After the bombastic, Baroque rock opera that was 2009’s “The Hazards of Love,” the Portland-based quintet, The Decemberists, threw everybody a curveball earlier this year when they released “The King is Dead,” a collection of country-rock songs that sounded as if they could’ve been inspired by the works of Neil Young.
With support in the recording studio from Americana darling Gillian Welch and R.E.M. guitarist Peter Buck, “The King is Dead” had a jangle-y charm that won over critics and fans alike and was at one point the bestselling album on the Billboard Charts (a first for The Decemberists).
This week, the band released “Long Live the King,” a collection of outtakes and “B-sides” (does that term even mean anything anymore?) from “The King is Dead” recording sessions.
Most music fans view the term “outtakes” as a quality assurance warning of sorts. It’s kind of like going to one of your favorite restaurants and suddenly seeing a “B” health code grade on the wall.
In this case, however, there’s no need to worry. You don’t have to be a diehard Decemberists fan to appreciate the varied tracks on “Long Live the King.” In fact, it might be their varied nature that kept them off of “The King is Dead” in the first place.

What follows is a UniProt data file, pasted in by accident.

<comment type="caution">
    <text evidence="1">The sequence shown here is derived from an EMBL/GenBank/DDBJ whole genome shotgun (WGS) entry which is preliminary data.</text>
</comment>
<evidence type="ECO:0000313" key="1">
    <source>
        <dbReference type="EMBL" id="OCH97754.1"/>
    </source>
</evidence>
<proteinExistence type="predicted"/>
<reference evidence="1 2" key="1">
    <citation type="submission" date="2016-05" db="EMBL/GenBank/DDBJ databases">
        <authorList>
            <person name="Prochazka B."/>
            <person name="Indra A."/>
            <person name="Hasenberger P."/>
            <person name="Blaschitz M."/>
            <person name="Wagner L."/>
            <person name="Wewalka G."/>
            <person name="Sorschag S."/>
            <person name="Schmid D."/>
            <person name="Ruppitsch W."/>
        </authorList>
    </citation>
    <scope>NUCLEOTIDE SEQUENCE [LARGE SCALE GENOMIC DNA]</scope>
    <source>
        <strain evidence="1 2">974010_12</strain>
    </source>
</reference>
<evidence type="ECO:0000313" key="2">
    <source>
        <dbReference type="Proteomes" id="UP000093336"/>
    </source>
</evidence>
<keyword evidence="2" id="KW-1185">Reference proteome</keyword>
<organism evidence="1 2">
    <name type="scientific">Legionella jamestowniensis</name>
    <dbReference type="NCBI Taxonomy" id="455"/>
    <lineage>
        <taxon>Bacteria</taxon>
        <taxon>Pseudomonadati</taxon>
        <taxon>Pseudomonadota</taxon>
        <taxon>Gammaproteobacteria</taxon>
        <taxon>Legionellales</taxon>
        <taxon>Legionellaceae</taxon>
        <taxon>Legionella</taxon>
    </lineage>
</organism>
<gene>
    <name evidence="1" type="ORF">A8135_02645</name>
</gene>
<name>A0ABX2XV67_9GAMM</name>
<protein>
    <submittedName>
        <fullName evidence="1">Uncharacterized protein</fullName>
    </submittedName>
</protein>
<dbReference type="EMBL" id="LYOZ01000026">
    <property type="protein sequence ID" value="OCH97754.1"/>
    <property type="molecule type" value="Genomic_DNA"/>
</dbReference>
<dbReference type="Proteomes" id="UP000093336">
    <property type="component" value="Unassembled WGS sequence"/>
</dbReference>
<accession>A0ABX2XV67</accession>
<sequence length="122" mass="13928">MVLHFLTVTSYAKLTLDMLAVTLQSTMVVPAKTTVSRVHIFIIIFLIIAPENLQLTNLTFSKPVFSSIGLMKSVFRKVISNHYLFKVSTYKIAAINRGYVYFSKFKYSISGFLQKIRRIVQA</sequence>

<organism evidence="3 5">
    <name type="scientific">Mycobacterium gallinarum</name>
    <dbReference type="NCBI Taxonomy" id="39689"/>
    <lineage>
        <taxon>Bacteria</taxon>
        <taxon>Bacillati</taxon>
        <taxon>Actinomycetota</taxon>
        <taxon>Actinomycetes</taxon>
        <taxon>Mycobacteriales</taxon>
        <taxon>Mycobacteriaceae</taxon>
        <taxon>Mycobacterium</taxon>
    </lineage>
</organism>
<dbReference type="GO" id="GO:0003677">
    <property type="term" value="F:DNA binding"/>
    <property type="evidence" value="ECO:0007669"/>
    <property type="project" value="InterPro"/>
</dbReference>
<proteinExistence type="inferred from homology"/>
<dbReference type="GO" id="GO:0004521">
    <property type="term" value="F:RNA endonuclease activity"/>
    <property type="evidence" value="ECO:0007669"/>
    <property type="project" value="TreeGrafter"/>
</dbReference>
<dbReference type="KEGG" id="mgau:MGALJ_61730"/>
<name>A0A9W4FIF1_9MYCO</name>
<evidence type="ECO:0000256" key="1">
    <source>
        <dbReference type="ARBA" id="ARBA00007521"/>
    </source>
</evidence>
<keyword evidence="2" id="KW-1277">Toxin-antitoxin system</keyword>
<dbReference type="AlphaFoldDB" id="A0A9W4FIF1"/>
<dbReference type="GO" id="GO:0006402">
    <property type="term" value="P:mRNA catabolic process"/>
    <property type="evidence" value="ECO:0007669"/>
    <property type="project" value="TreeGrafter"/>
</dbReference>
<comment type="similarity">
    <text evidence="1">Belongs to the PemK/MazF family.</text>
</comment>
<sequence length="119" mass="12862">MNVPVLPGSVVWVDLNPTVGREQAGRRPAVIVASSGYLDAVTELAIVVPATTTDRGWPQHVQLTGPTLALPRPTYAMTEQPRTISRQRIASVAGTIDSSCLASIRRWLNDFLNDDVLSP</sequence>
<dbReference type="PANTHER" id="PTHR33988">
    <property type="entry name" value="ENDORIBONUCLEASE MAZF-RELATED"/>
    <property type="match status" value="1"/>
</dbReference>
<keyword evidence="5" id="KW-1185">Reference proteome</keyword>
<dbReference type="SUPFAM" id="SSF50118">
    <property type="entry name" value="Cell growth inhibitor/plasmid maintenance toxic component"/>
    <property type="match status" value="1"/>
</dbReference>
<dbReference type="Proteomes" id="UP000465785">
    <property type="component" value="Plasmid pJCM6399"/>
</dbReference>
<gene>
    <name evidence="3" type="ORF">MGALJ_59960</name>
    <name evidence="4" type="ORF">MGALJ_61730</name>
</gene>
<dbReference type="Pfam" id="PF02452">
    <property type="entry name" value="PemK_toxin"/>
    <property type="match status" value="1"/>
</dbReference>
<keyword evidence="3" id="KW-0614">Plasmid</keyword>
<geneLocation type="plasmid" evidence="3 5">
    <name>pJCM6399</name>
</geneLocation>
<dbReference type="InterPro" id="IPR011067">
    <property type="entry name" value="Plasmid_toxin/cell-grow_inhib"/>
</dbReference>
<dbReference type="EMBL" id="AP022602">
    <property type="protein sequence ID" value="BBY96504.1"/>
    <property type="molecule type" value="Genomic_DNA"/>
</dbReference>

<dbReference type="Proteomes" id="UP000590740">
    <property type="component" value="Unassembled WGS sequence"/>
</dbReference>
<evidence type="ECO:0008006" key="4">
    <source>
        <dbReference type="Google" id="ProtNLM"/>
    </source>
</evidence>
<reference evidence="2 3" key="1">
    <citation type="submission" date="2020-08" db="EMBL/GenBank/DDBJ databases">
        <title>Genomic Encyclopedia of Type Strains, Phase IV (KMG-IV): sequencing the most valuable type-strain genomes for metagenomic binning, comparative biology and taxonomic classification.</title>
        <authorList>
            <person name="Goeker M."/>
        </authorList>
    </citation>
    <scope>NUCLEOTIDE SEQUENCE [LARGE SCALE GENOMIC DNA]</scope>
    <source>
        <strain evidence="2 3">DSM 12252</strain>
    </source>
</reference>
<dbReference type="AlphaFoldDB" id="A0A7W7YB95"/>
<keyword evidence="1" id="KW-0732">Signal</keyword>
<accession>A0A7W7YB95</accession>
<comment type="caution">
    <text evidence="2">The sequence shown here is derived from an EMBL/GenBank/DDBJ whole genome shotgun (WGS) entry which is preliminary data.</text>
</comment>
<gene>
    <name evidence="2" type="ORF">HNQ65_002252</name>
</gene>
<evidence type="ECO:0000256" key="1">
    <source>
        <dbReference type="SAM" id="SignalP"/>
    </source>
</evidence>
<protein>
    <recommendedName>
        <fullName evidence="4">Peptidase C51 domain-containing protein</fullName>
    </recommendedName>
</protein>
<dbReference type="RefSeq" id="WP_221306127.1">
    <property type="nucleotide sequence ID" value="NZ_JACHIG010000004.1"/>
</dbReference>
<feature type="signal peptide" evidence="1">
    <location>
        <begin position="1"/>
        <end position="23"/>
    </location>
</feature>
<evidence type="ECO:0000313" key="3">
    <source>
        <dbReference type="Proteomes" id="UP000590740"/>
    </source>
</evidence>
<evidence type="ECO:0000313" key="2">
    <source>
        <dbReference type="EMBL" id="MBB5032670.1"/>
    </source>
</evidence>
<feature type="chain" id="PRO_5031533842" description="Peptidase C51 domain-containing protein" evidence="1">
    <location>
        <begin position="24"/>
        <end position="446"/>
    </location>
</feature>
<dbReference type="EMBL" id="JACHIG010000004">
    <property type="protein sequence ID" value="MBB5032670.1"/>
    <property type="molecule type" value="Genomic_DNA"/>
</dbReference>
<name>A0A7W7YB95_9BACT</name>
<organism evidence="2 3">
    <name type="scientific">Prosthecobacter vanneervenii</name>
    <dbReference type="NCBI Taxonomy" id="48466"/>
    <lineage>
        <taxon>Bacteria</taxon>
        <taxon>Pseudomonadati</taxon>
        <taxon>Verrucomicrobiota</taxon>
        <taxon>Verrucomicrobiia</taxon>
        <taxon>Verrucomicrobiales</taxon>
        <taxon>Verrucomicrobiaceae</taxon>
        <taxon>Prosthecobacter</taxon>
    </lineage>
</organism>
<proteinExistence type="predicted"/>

The EP opens with the acoustic Civil War story-ballad, “E. Watson,” a song that sounds as if it would have been more at home on The Decemberists’ album, “The Crane Wife,” than on “The King is Dead.” It features beautiful backing vocals from Annalisa Tornfelt and Laura Veirs — always a good thing to have behind lead singer Colin Meloy’s plaintiff bleating (Meloy’s an acquired taste, with a “love it or can’t stand it” voice).
Decemberists guitarist Chris Funk closed “The Hazards of Love” with some of the prettiest pedal steel playing of the modern era. He continued to explore the instrument on “The King is Dead.” On “Long Live the King,” he plays a mean pedal steel on “Foregone” and slide guitar on the fantastic Grateful Dead cover tune, “Row Jimmy.”
“Burying Davy” was probably left off of “The King is Dead” because it is just so darn powerful and electric. Sounding more like an outtake from “Hazards,” the song is classic Decemberists, a somber funeral march of spine-tingling intensity.
If there’s one song on “Long Live the King” that does sound like an outtake, it is “I4U & U4ME.”
Obviously a home demo (the rest of the EP was recorded at Pendarvis Farm Studio, as was “The King is Dead”), the song is a pleasant, bouncy acoustic number that could probably be a hit for a more lightweight band.
“Long Live the King” closes with “Sonnet,” a somewhat unfinished sounding song that breaks into a wonderful horn-led instrumental part in the middle of the song. Like the song, “Valerie Plame,” from a previous Decemberists EP, it shows the band at its most playful.
“Long Live the King” will be of most interest to Decemberists fans and Grateful Dead completists who will have to possess the “Row Jimmy” cover. That’s not to say, however, that it doesn’t have something for everyone.
The Decemberists are online at http://www.decemberists.com.